Thursday, December 31, 2009

Poverty and potential role of savings accounts

Nick Kristof has an interesting view reducing global poverty in today's NYTimes. Provide the people a way to save.

I'm a fan of microlender Kiva, and am often amazed at the loan shark-like market lending rates in third world countries (often 50-100%+ interest), but it turns out in many places that even with a savings account you have to pay the bank to simply hold your money!

In West Africa, money collectors called susus operate informal banks but charge an annualized rate of 40 percent on deposits. Yes, you read that right. You pay a 40 percent interest rate on your savings!

In Kenya, two economists conducted an experiment by paying the fees to open bank accounts for small peddlers. They found that the peddlers who took up the accounts, especially women, enjoyed remarkable gains. Within six months, they were investing 40 percent more in their businesses, typically by buying more goods to be resold.

Anyhow, this is an interesting market-based piece of the puzzle. Read more here.

Tuesday, December 29, 2009

Watched Avatar again - this time in 3D

Often I'm a grumpy dude and I have to apologize to my wife for that. Today was one of those days. As I woke up and was getting dressed I'm seeing my day going up in smoke when Trish asks me to go see Avatar again. Yeah I'm a whiner, but I don't recover well from 3-4 hour holes shot in my day.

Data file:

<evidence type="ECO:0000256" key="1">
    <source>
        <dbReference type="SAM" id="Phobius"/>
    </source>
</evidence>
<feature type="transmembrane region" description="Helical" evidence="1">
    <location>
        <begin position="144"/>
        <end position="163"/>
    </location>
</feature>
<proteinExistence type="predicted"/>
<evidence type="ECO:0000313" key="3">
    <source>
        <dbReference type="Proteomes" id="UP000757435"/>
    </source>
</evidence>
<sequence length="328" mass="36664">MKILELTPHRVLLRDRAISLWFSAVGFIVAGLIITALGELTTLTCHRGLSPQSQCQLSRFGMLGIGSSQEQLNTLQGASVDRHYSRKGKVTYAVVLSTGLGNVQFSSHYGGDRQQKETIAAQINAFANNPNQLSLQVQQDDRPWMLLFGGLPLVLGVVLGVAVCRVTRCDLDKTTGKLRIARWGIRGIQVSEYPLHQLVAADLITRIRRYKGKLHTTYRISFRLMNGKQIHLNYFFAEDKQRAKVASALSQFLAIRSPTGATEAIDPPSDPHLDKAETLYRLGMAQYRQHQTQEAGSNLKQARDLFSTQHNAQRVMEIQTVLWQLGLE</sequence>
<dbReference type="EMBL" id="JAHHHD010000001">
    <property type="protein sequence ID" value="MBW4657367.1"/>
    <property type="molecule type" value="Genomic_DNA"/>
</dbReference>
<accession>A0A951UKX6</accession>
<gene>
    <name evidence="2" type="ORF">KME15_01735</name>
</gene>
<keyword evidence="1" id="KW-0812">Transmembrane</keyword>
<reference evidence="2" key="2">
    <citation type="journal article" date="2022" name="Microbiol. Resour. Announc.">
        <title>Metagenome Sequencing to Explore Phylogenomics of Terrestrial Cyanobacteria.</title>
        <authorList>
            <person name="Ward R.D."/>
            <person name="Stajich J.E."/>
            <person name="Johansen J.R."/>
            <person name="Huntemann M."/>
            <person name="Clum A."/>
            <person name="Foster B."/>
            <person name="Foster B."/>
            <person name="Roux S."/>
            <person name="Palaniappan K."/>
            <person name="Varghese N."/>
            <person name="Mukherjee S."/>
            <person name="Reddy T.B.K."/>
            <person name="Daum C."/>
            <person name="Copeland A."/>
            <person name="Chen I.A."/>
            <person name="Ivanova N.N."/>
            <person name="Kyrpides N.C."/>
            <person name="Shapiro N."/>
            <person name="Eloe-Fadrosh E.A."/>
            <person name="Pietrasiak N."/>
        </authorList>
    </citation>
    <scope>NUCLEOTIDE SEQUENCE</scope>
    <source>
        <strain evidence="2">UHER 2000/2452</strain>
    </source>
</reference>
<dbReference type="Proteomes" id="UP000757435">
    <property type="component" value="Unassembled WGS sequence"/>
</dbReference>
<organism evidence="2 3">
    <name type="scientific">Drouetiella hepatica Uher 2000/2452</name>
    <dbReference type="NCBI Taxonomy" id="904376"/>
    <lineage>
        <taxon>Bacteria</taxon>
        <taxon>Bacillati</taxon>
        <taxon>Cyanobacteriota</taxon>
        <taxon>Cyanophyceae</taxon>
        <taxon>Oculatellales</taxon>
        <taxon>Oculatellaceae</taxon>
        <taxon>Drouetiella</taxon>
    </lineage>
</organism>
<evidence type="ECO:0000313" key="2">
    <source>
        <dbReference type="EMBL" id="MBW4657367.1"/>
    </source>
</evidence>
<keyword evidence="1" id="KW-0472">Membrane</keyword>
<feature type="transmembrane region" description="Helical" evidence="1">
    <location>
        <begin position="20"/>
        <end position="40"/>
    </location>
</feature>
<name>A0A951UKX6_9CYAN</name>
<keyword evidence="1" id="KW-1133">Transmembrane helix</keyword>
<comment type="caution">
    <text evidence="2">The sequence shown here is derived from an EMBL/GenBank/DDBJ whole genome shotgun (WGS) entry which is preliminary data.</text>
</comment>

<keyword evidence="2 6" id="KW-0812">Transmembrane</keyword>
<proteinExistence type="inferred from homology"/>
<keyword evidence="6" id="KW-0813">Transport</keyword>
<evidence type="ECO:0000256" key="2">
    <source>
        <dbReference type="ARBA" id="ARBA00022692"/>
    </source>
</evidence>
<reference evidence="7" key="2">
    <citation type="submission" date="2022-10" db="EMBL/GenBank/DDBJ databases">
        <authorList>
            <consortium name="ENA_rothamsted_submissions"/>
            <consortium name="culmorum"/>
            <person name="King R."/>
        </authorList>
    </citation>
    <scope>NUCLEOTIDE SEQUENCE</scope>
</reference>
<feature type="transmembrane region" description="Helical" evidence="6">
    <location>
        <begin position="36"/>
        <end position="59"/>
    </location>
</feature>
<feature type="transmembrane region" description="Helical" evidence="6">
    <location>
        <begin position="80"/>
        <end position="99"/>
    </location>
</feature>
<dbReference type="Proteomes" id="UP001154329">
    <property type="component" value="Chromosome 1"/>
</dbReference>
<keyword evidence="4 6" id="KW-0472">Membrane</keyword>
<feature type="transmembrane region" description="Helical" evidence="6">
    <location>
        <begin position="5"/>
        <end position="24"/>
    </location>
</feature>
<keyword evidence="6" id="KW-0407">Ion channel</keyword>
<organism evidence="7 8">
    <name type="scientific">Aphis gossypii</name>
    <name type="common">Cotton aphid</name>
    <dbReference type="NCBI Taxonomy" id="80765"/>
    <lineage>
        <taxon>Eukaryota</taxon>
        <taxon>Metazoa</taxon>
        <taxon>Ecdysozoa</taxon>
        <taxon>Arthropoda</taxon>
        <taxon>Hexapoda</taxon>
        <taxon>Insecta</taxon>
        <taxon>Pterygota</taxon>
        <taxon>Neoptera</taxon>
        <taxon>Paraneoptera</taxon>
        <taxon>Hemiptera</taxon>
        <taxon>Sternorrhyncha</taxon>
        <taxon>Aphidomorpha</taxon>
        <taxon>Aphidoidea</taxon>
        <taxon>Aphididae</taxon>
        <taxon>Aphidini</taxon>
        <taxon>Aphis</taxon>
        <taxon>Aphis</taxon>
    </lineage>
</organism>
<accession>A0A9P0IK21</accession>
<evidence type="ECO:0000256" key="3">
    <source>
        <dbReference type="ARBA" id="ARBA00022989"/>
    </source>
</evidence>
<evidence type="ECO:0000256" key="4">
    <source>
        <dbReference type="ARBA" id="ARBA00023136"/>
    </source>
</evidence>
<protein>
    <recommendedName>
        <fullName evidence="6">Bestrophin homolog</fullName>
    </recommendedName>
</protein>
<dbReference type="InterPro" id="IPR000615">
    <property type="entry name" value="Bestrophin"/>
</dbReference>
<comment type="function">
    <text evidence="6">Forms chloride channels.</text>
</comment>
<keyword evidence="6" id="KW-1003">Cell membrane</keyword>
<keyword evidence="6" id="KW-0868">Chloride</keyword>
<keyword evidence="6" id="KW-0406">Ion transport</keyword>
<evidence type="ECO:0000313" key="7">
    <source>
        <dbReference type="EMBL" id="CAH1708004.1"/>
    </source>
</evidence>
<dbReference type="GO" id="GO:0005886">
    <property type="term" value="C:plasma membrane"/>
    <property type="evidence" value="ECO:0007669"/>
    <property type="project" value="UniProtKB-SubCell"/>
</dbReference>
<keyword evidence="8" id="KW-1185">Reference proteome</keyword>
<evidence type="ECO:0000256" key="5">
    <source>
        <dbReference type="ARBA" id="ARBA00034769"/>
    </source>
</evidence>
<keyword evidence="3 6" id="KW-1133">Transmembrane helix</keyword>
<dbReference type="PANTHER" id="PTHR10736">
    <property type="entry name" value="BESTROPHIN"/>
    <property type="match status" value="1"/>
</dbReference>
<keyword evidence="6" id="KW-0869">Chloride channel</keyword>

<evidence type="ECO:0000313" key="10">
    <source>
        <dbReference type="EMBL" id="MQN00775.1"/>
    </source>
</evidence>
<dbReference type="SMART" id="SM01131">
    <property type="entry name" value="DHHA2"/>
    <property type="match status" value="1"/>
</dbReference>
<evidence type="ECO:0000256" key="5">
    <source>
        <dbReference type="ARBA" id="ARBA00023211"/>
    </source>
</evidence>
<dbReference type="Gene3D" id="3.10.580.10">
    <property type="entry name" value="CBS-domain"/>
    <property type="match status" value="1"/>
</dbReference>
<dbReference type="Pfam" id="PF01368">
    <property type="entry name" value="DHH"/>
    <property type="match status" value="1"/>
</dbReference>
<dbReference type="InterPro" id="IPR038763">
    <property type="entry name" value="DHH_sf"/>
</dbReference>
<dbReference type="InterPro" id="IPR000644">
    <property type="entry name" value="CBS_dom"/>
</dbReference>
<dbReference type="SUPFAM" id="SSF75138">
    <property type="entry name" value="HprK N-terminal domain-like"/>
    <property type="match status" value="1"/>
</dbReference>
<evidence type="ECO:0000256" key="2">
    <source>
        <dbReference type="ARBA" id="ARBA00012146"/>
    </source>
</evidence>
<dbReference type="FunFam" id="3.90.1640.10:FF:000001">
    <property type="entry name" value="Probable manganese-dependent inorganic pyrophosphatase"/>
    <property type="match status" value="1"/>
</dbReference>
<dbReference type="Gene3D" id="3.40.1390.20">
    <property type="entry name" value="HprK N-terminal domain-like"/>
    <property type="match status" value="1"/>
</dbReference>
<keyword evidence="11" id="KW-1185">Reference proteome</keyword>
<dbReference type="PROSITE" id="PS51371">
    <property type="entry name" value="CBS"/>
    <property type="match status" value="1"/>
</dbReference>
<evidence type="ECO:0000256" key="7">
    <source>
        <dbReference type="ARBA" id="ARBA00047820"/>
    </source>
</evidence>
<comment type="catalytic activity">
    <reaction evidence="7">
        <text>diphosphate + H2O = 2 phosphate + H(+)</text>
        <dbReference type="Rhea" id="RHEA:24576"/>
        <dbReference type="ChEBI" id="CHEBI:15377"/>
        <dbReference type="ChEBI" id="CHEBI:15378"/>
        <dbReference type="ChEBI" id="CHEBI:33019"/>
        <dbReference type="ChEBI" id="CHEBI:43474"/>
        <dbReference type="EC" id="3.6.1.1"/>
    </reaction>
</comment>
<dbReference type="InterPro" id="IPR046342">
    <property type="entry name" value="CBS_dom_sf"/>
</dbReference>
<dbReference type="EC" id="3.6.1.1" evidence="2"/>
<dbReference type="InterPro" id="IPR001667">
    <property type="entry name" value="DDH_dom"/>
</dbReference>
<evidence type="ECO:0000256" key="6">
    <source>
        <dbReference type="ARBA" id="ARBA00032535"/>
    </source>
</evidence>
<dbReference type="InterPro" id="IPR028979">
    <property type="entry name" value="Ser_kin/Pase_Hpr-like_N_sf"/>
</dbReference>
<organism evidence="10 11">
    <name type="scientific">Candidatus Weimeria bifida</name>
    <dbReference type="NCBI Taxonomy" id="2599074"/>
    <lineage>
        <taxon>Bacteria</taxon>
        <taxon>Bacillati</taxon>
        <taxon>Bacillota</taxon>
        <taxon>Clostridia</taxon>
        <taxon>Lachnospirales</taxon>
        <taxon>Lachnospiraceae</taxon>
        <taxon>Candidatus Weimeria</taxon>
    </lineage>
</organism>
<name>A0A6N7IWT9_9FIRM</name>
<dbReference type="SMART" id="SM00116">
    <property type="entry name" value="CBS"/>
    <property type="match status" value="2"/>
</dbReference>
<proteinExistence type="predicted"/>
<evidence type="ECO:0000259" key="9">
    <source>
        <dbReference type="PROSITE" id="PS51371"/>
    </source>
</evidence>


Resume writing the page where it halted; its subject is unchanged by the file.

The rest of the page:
Anyhow, watched the movie again - this time in 3D. 3D wasn't all that different from regular viewing from what I could tell. Maybe I was missing something.... Anyhow I thought it was interesting that the most interesting character upon rewatch was the craggy old military commander played by Stephen Lang - the Colonel who viewers ultimately focus on as as the "bad guy" of the film.

Upon first viewing I thought his character was overly 2 dimensional and stereotypical, but upon rewatch I see that he is just carrying out his role that his life up to that point has molded him to be. He's kindof like Vader from Star Wars. The Colonel is everything you'd want in a hero - hard-nosed, tough, cunning, sly, smart, loyal, a man of action - except he's fighting on the wrong team. He is nearly the ideal soldier - but without a conscience - without a compass for right/wrong. The kindof guy who can and does kill while sipping coffee. The company was paying him to do a job, and his job was to single-mindedly achieve objectives - no matter who he had to kill to achieve them - or how ruthless he had to become. It was truly juxtaposition in a space/alien movie to see a tough-as-nails human as the scariest thing you'd want to come up against in that dangerous world.

Here's an interesting take on his character by the LATimes.

Monday, December 28, 2009


Ever heard of the Boskops? Apparently an extinct homonid species from 30K-10K years ago that had brain sizes considerably larger than current homo sapiens, with some arguing they were probably far more intelligent as a result.

I did a few other web searches and there's confusion on just what exactly the brain size means, how it's wired, selection pressures to smaller brains even today due to child mortality... but it's interesting these megabrains were out there not long ago.

Anyhow, thought the article and speculation was interesting.

Sunday, December 27, 2009

Still stuck in the 80s